Lately I’ve been thinking about how difficult it is to assess a person’s level of maturity. 2020 has been a lesson in what happens when you dial up the stress and take away all of the relationships and other variables that tend boost our functioning and self-esteem. For many of us, our capacity to think, solve problems, and direct our lives has taken a nosedive in this more anxious, more isolated pandemic world.
How people react to us affects so much of our functioning. If you don’t believe me, how productive are you after you get a mean email or a positive one? How well do you perform when your boss praises you, or after your team wins the championship? Some people are energized by conflict, and others function better when they’re far away from the drama. Regardless, these are all external variables—they have little to do with “self.”
Our pseudo-self (a Bowen theory term for part of us that is changeable due to relationship pressure) can make us appear more mature than we really are. And the functioning of the pseudo-self can be enhanced by a number of boosters that can temporarily make us more capable, less anxious, and generally happier. Do any of these sound familiar to you?
Being very busy
Living hundreds of miles from your family
Living next door to your family
Relying on a therapist’s approval or advice
Having an impressive job title
Getting good grades
Being perceived as apathetic about grades
Receiving attention on social media
Not using social media
Being perceived as a rebel
Being perceived as selfless
Getting constant reassurance from your partner
Having a partner who will take on an undesirable task
Having a partner who will let you control everything
Being picked as the leader
Over-focusing on a child’s successes
Over-focusing on a child’s struggles
Having a child depend on you
Obsessing over a celebrity or other interest
Avoiding family conflict
Engaging in family conflict
Living in a neighborhood where everyone is like you
Living in a neighborhood where no one is like you
Having friends who share your beliefs
Having friends who disagree with your beliefs
Being the most experienced person in the room
Being the youngest or oldest person in the room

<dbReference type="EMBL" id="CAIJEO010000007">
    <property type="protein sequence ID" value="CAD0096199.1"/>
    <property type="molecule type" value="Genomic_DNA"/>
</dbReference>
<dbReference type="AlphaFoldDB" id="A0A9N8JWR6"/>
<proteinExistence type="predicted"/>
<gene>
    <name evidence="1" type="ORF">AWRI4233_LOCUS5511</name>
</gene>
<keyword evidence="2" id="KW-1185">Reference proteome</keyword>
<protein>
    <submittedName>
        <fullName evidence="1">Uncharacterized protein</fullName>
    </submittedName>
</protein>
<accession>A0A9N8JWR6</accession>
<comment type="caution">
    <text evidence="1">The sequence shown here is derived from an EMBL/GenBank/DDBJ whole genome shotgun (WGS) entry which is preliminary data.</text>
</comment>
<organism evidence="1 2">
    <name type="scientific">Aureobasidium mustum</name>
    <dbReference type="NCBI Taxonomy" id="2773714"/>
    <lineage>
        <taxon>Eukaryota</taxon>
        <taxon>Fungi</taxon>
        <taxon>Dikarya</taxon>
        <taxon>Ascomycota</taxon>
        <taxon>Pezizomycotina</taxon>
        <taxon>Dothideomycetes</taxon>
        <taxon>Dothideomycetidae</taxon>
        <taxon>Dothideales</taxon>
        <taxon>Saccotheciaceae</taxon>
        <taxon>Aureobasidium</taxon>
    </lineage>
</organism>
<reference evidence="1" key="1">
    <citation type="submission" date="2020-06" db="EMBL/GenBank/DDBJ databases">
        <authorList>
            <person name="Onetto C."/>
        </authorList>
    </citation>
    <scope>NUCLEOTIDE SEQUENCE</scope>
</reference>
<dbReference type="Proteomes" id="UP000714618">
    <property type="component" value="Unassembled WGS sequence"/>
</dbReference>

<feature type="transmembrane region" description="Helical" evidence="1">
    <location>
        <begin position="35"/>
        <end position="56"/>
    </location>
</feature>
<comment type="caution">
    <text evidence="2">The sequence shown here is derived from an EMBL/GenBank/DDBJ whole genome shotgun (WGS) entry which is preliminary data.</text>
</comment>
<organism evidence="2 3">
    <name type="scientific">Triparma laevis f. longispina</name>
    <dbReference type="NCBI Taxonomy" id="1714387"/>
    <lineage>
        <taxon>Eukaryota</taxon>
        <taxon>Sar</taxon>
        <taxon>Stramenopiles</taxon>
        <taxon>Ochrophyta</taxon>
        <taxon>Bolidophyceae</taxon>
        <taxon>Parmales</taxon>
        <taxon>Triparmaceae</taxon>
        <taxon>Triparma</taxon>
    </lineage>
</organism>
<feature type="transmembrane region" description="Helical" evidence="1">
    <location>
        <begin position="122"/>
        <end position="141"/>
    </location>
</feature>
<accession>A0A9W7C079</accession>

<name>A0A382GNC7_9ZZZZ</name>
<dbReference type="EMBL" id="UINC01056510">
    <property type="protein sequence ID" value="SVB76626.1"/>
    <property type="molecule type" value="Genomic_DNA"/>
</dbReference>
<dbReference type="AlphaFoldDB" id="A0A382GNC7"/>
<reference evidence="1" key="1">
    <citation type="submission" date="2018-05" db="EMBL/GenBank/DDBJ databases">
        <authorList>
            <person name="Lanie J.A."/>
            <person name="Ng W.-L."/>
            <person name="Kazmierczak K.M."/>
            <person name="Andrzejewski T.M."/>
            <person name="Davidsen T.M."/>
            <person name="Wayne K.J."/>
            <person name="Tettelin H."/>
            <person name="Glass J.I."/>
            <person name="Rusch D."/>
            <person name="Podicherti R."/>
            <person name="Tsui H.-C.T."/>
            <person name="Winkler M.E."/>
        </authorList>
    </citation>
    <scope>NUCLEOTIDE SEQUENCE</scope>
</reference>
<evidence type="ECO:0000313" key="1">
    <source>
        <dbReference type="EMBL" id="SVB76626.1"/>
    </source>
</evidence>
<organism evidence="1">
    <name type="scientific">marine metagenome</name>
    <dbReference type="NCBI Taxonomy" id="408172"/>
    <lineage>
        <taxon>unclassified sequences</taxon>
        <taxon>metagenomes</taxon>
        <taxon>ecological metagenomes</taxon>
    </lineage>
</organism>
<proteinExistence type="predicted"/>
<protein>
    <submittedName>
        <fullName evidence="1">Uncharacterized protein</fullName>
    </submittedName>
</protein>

Being the most attractive person in the room
Being the first in your family to accomplish something
Being the first in your family to not do something
Drinking or getting high to feel more social
Needing caffeine to be productive
Achieving a certain weight
Using superstition to make choices
Having a buffer at a social gathering
Converting to a religious group
Leaving a religious group
Needing a friend to worry about
Needing a partner to “fix”
Being seen as a mess
Being seen as unflappable
Playing the peacemaker in a group
Playing the troublemaker in a group
Being seen as a mentor
Getting praise from critics
Having your political candidate or sports team win/lose
Hearing your name was mentioned in a conversation
What else comes to mind? ____________________
The items on this list can make us temporarily stronger, calmer, and more capable. But they don’t necessarily make us more mature. None of them are good or bad. It’s only human to feel great when someone praises you, or more comfortable when people agree with you. It’s just that over-reliance on these boosters can make life feel like a rollercoaster ride of intoxicating highs and excruciating lows. Or like a video game, where we need a certain number of points of approval, attention, or agreement to begin to set goals and go after them.
So what does it look like to get off this rollercoaster, and to work on building a more solid self? I think it looks like making decisions that are guided by your values, beliefs, and principles, instead of decisions that are guided by relationship pressure (aka those pseudo-self boosters). This requires you to:
A) Know what you believe, what you want, and who you’re trying to be.
B) Put that thinking into action, especially in emotionally intense situations where others might disapprove.
So if you’re an overachieving student, who would you like to be when you get a C? If you and your spouse love focusing on your kid, what do you want your marriage to be like when the kid moves out? If you love to drink at social gatherings, how do you want to relate to people when there is not a drop of alcohol in sight?
These are the moments where the self can shrink back, or it can step forward and learn to dance with the anxiety of progress. This is when we are challenged to use our internal navigation system to find a way forward, instead of relying on a nod or a frown from the audience.
As long as you’re breathing, you’re going to borrow a little bit of confidence, calmness, and capability from what’s around you. And there’s nothing wrong with that. But consider what it might look like to begin the slow work of learning to define yourself, and be guided by yourself, so you can keep moving forward on the days where there’s nothing you can borrow from others.
News from Kathleen
Recently I had the pleasure of chatting with Rev. Dr. Andy Burnette on his podcast, The Long Haul. We talked about Bowen theory, navigating holiday drama with family, & not letting social media manipulate our brains.
Read my latest essays at Medium’s Forge Magazine:
Want me to speak to your group? I’ve been doing a lot of presentations on managing anxiety during the pandemic. Contact me for presentation options.
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Check out my website for past newsletters about anxiety and relationships. Follow me on Twitter, Facebook, or Instagram, or email me if you have questions about my therapy practice in Washington, DC. Visit the Bowen Center’s website to learn more about Bowen theory, as well their conferences and training programs.